Clamping Down on Trafficking of Women

Since the Government Accountability Office identified weaknesses in the A3 and G5 visa system in 2008, the U.S. government has taken steps to strengthen the program. Consular personnel are required to screen diplomats more closely prior to issuing visas to household staff.

When diplomats’ domestic workers apply for A3 and G5, U.S. consular personnel must interview them away from their employers, ensure they have a copy of their employment contract and alert applicants of rights and protections in the U.S. All applicants are provided with a pamphlet outlining their rights and a number to call to report abuse.

“It may not be a perfect process yet, but the State Department is making an active effort to remind officers of the requirement,” says the GAO’s Assistant Director in International Affairs and Trade Cheryl Goodman.

See also “No Way Out: Foreign Diplomat Defrauds Housekeeper” and “Diplomatic Impunity: Trafficking Women to Embassies in the U.S.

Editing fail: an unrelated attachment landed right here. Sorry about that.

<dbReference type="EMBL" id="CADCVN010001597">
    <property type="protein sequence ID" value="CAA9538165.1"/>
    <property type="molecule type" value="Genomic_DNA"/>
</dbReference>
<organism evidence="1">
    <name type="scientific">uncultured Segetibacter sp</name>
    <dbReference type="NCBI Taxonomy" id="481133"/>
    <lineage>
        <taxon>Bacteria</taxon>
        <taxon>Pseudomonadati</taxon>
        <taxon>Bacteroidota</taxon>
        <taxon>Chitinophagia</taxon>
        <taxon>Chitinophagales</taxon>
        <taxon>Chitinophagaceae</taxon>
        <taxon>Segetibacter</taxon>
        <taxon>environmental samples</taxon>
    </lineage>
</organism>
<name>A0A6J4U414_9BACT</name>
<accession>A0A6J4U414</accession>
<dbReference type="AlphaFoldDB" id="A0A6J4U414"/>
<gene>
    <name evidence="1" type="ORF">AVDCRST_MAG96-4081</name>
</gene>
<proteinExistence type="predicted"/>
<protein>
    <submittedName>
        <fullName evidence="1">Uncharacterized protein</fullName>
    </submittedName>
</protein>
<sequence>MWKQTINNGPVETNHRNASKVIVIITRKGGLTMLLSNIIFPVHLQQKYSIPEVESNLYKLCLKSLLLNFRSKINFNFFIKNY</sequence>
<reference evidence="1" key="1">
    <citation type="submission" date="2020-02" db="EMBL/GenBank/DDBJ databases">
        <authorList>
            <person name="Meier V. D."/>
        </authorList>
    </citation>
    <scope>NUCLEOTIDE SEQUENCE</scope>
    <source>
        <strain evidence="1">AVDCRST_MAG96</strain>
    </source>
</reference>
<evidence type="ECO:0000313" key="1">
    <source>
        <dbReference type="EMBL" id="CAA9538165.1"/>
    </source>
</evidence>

Leave a Reply

Your email address will not be published. Required fields are marked *

We collect email addresses for the sole purpose of communicating more efficiently with our Washington Spectator readers and Public Concern Foundation supporters.  We will never sell or give your email address to any 3rd party.  We will always give you a chance to opt out of receiving future emails, but if you’d like to control what emails you get, just click here.

Sign up for The Washington Spectator's FREE e-Newsletter
Uncompromising reporting, progressive commentary – delivered monthly to your inbox.

Send this to a friend